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Adagio Teas
   Features  >  NY Theater Reviews

at Shakespeare Theater of New Jersey


  (L to R) Melissa Miller, Allison Mackie and Julie Jesneck/ Ph: Gerry Goodstein

Praise is in order for Bonnie J. Monte, the producing director of The Shakespeare Theater of New Jersey, for this revival of the rarely produced vintage Noel Coward comedy Fallen Angels. Coward designed the naughty lark in his youth to titillate his audience, but the 1925 play was initially met with cries that it was shocking, vulgar and obscene. (The stars were Tallulah Bankhead, who learned the role in four days, replacing the ailing Margaret Bannerman, and Edna Best). It did not fare much better in New York two years later with Estelle Winwood and Fay Bainter.
Times have changed, and the lightweight banter of two bored housewives reflecting on their amorous past is pretty mild stuff now. Coward would perfect his comic art four years later with Private Lives. But make no mistake, on the Garden State stage, the master is still at the top of his game, and director Matthew Arbour has staged the whimsy with an artful sense of outrageous posturing, knockabout gymnastics and a briskly incisive sense of comic timing. He has been blessed with the gifted talents of Julie Jesneck as Julia and Melissa Miller as her best friend Jane.
While their husbands embark on a golfing outing, the ladies engage in reminiscence of a pre-marital affair with an irresistible Frenchman (who is rumored to be back in town). In the second act, or second scene as performed in Madison, the ladies go at "hammer and tongs" engaging in some bitter, hostile rivalry, which results in a knockabout brawl fueled by the tippling of too much champagne. Jesneck and Miller offer suitably contrasting images in style and delivery, with fanciful pluck added by Jesneck's wide-eyed delivery.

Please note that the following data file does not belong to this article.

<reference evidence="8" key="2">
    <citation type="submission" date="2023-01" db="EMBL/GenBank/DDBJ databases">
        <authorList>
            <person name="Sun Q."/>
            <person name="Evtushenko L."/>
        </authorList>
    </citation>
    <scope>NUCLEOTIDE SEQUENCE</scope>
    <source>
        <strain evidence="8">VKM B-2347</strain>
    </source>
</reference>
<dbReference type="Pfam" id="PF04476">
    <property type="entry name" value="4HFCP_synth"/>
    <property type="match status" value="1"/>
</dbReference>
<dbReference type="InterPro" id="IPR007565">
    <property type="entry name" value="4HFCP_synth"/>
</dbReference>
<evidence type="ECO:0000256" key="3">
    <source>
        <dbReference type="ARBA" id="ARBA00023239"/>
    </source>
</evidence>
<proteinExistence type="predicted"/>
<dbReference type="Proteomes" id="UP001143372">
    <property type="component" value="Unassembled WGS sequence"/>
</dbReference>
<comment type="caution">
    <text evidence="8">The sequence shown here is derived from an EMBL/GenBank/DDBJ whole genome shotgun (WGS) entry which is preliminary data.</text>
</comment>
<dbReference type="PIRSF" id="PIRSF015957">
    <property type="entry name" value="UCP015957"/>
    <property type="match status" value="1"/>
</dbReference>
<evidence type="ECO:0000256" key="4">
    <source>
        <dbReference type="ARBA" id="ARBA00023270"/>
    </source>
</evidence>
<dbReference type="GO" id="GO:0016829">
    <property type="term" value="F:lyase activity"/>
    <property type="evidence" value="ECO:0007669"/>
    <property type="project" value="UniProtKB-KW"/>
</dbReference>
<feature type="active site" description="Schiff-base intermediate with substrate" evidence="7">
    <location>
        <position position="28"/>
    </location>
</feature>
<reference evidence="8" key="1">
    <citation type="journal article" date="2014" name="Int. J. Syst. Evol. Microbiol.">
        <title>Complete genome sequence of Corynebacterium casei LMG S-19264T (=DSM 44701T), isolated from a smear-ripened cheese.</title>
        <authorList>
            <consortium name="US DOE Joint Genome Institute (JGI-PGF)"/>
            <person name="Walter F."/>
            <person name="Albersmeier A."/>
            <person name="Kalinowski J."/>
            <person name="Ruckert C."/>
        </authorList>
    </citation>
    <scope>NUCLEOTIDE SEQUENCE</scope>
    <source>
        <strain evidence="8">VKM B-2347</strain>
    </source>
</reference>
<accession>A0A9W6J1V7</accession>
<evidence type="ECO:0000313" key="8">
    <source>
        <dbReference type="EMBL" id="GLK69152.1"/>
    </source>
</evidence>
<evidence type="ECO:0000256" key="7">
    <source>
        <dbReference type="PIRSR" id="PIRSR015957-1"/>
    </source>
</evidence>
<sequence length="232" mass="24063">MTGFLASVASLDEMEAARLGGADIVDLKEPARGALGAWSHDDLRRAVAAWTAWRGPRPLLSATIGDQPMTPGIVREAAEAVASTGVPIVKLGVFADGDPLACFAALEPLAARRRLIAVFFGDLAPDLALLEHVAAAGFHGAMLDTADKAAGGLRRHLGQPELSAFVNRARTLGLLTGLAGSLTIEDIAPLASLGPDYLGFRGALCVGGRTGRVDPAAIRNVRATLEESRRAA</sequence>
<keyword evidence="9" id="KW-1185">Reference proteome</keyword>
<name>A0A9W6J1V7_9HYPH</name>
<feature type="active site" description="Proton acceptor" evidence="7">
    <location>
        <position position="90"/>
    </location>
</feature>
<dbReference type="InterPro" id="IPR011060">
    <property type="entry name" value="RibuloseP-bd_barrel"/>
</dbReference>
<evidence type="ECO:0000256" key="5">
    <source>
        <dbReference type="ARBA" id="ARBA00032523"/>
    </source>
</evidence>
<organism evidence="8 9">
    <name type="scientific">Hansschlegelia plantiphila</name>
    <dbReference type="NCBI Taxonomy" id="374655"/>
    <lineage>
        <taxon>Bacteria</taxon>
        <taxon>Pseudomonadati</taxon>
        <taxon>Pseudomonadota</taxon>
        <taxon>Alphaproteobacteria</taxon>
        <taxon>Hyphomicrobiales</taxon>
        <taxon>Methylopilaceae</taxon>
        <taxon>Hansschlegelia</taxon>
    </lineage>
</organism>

There is also a plum bonus from Allison Mackie as Saunders, the eternal housemaid who appears to have a profound knowledge of golf, musical tone, hangovers and the perfect way to prepare gin. Mackie deliciously pours the drinks and answers the call. In a somewhat rushed finale, Ned Noyes and Jeffrey M. Bender are crisply puzzled as the stunned husbands. Bender's expressions are ever so amusing, and he looks like a young, slender Robert Morley. Michael Sharon is distinctively suave in the underwritten role of the amorous Frenchman.
Charles Corcoran has designed a fashionable Mayfair set, and Martha Bromelmeier has dressed the players in handsome togs that complement London's elegant past.


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